Leahy, 80, is the longest-serving sitting senator, having been first elected in 1974, after the Watergate scandal. He became president pro tempore last week and, earlier Tuesday, swore in senators as jurors for the trial, the main part of which will begin the week of Feb. 8.

The Constitution calls for the chief justice to preside over impeachments of presidents. But Trump is no longer president, so Chief Justice John Roberts won’t be filling that role as he did in Trump’s first impeachment trial. -- John Harney

Senate Rejects Move to Stop Trump’s Trial (3:25 p.m.)

The Senate rejected a move by Republican Senator Rand Paul to declare Trump’s impeachment trial unconstitutional because he is no longer in office.

Paul’s point of order was tabled on a vote of 55-45, a rough proxy for how many Republicans might vote to acquit Trump on a single article of impeachment charging him with inciting an insurrection.

Not all of the five Republicans who voted to table the motion would necessarily vote for Trump’s conviction, which would require 17 Republican votes in the evenly divided Senate to reach the two-thirds threshold.

Senate Majority Leader Chuck Schumer said history and precedent “are clear” that the Senate can try a president or other official who has left office. -- Laura Litvan and Steven T. Dennis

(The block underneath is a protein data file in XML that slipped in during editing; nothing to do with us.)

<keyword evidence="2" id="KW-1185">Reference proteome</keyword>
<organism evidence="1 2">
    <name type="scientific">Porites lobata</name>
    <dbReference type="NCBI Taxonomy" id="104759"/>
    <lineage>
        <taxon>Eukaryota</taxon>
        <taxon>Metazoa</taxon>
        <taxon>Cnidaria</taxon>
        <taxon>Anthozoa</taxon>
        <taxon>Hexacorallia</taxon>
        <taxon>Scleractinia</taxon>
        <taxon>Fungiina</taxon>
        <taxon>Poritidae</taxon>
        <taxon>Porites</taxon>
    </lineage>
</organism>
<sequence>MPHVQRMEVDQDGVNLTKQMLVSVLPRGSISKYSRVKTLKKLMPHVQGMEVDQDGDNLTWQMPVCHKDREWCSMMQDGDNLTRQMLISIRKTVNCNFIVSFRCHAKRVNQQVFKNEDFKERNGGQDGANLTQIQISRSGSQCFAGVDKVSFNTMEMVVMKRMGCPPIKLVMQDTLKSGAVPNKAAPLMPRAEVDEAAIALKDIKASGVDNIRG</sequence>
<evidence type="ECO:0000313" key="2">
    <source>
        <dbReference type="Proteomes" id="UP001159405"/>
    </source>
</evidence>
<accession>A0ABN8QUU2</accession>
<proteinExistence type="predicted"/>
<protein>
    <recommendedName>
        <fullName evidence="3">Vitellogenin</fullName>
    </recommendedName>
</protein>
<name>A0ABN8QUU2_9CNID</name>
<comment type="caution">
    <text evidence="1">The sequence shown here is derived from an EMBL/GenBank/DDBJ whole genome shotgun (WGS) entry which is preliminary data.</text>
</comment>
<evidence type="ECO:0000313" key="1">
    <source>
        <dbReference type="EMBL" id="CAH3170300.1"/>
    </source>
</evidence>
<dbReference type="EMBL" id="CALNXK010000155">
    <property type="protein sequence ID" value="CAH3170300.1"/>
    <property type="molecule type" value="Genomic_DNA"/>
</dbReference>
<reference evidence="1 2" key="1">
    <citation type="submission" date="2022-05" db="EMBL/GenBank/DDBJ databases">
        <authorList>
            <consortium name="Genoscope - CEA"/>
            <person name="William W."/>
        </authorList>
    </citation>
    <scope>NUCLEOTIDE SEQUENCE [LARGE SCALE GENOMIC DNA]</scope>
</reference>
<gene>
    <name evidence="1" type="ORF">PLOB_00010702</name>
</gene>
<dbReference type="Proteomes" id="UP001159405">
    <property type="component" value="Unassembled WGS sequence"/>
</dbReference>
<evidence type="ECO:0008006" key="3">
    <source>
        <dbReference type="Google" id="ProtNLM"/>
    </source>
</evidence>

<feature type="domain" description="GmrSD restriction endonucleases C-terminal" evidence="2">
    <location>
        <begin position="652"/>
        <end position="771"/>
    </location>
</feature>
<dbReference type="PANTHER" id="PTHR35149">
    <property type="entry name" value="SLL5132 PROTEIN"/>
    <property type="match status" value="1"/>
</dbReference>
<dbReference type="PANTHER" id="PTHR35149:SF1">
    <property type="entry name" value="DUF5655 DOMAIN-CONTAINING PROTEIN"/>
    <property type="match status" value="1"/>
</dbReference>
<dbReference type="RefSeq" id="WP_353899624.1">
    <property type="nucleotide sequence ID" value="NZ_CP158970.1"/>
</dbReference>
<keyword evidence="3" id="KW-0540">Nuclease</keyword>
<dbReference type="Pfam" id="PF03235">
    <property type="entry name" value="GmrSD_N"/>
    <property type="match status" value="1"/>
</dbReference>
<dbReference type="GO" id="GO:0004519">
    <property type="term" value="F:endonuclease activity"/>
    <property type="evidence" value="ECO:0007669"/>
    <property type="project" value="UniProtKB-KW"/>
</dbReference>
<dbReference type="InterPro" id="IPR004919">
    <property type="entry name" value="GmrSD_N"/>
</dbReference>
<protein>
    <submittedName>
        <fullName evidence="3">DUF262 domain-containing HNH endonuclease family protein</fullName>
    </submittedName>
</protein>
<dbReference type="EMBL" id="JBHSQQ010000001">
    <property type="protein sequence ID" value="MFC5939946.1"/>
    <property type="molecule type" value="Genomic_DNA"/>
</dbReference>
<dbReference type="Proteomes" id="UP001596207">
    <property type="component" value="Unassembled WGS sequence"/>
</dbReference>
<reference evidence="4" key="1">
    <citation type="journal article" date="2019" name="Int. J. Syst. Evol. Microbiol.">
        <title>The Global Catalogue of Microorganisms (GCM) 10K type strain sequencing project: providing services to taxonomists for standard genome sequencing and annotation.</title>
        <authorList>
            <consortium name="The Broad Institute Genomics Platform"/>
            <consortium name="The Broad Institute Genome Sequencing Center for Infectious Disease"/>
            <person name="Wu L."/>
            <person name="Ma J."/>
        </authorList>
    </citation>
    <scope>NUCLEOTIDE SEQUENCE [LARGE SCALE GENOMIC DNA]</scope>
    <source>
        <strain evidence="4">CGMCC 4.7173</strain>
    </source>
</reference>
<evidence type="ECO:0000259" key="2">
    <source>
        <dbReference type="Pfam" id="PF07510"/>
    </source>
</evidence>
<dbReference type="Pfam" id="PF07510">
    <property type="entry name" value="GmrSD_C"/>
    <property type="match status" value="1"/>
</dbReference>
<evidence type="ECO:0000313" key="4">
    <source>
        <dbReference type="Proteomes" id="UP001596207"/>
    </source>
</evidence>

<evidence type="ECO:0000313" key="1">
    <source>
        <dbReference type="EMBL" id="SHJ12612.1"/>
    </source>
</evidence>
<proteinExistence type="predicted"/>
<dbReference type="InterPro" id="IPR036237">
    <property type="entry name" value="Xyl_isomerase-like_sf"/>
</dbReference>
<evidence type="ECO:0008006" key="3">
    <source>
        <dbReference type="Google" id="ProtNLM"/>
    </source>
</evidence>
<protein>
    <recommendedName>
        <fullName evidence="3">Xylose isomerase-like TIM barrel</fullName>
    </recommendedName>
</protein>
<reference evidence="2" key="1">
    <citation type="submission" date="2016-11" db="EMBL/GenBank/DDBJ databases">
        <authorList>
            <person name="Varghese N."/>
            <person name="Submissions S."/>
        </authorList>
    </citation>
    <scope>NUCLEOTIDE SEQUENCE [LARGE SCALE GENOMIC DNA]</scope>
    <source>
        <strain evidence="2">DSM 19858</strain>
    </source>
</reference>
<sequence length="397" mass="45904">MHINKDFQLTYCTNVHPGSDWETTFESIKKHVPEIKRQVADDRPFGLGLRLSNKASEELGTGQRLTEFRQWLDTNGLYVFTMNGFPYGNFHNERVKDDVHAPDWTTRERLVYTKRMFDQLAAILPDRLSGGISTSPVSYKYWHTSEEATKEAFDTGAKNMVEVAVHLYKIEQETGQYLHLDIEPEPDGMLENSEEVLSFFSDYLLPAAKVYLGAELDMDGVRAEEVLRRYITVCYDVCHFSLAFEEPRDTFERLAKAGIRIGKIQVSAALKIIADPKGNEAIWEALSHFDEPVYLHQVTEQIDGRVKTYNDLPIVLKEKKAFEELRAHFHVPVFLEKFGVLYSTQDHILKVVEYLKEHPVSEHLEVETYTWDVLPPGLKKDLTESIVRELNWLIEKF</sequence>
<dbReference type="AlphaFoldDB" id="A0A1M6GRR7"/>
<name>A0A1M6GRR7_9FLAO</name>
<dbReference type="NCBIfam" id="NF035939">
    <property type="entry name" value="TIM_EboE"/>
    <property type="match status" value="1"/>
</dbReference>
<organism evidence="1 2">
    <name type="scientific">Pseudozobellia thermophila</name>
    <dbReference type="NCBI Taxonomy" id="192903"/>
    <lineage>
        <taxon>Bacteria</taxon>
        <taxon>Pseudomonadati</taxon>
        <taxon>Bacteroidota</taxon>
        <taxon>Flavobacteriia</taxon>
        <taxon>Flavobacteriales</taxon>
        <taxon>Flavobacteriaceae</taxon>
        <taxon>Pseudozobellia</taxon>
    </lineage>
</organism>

Senators Sworn In as Jurors for Trump Trial (2:50 p.m.)

Senate President Pro Tempore Patrick Leahy administered the oath swearing in his Senate colleagues as jurors for Trump’s impeachment trial.

Leahy, the most senior Senate Democrat, will preside over the trial, the main part of which will begin the week of Feb. 8 after House prosecutors and Trump’s defense team file briefs.

The Senate will then consider an attempt by Republican Senator Rand Paul to force a vote on whether it is constitutional to try a president who no longer is in office. -- Laura Litvan

Senators to Vote Whether Trial Is Constitutional

GOP Senator John Barrasso, a member of Minority Leader Mitch McConnell’s leadership team, said the Senate will hold a Republican-backed vote Tuesday on whether it’s constitutional to hold an impeachment trial of a former president.

“There will be a vote today on the floor of the Senate in terms of whether this should even move forward,” the Wyoming lawmaker said Tuesday morning on “The Hugh Hewitt Show.”

A notice to senators from Senate Majority Whip Dick Durbin early Tuesday morning said Senator Rand Paul, a Kentucky Republican, has reserved floor time to debate the matter and that he could force a vote on a “point of order” shortly after senators are sworn in as jurors in Trump’s impeachment trial at 2:30 p.m. Such a vote would almost certainly fail but would be an early test of Republican sentiment.

Barrasso also said that Jonathan Turley, a George Washington University professor who has taken the position that you can’t try a president who’s out of office, will speak on a caucus call with all Republican senators immediately before the swearing in. McConnell, who hasn’t said yet whether he would convict or acquit Trump, leads those calls. -- Laura Litvan and Daniel Flatley